This paper demonstrates ways of finding the optimal design of an arch dam with relatively little expenditure of time.
The arch dam is situated at the Euphrates in Turkey. The dam has a volume of 2.0 million m and is 173 m in height.
This paper compares results obtained by theory of thin shells (difference method of the final design), model test, and the finite element program FLASH2. For the sake of brevity, only the load cases self-weight and hydrostatic pressure are covered. The cases buoyancy, temperature, seismic load, shrinkage, and creep could be taken into ac-count as well.
The program was later on extended with the following options:
- automatic input of geometry and load;
- plot possibilities for the presentation of radial and tangential deformations on the girthed shear surface;
- lines of equal concrete quality in function of a linear elastic failure criterion and spread of the concrete qualities on the building site
- consideration of seismic load according to Westergaard
The program was calibrated using long term control measurements of several older, very large arch dams.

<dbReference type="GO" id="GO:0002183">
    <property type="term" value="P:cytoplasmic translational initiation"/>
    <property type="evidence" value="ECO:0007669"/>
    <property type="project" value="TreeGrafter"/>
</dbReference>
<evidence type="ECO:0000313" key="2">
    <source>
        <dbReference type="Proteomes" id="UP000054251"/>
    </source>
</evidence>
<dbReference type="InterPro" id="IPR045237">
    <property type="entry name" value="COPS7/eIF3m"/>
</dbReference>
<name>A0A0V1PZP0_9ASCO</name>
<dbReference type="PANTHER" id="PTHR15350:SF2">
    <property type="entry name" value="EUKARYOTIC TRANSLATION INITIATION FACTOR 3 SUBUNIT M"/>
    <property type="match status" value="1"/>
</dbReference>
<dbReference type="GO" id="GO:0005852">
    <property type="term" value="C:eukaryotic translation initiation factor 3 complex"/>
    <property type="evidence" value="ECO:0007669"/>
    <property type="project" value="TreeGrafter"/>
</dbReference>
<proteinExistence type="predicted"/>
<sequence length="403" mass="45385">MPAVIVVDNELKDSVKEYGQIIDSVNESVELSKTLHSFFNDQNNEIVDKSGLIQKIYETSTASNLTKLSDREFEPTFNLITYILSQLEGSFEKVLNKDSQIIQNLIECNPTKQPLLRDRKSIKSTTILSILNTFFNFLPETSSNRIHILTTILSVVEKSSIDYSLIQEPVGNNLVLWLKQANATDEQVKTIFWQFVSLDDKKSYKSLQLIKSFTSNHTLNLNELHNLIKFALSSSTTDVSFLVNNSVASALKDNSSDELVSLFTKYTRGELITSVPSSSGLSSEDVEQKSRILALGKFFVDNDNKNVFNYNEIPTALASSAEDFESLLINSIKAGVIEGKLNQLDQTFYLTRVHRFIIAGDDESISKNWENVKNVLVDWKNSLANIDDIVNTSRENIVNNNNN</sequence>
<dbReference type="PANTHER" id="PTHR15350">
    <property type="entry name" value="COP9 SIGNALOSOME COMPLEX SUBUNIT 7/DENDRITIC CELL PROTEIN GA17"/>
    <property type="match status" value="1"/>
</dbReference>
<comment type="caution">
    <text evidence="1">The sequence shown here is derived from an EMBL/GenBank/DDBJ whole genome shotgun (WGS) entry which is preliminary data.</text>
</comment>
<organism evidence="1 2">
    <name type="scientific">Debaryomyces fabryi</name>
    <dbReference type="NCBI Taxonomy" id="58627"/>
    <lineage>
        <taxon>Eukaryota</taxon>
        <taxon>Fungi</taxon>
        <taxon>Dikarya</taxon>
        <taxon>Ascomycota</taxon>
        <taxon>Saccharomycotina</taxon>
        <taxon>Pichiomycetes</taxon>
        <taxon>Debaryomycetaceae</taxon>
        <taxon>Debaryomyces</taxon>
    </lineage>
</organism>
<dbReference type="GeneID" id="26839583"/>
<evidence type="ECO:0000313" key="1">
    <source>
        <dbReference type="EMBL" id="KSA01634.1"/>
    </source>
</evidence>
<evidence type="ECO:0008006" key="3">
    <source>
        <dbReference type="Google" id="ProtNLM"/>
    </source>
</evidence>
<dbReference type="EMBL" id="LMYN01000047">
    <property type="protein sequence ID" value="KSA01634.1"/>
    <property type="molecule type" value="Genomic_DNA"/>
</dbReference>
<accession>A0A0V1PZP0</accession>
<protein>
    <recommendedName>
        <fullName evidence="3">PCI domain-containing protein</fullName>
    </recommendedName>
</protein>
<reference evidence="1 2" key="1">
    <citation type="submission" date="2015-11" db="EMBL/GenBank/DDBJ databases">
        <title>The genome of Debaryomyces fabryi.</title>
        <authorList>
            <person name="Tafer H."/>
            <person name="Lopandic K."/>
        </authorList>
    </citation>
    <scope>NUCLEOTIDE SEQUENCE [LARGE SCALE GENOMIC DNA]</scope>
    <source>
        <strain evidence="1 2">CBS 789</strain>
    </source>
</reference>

The program POST which describes the post cooling process of fresh dam concrete is also part of the program system. It predicts temperatures on any point of the concrete, seasonal outlet temperatures in the cooling pipes, and residual stress on any point of the concrete. This thermodynamic program was calibrated using long term studies of a large gravity dam in Switzerland. This finite difference program can fulfil any arbitrary boundary conditions. With the help of this program it can be determined that a favourable horizontal compressive prestressing of the dam body of about 15 kp/cm2 can be achieved by artificial post cooling. With this method of cooling, the seasonal mean concrete temperatures in the middle plane of the dam rise over time to the long term annual mean of the ambient air temperature. As op-posed to natural cooling, with which the seasonal mean concrete temperatures in the middle plane of the dam fall over time to the long term annual mean of the ambient air temperature. Since the dam will contract using natural cooling, there is a risk of joints between certain cast-ing segments (monoliths) partially opening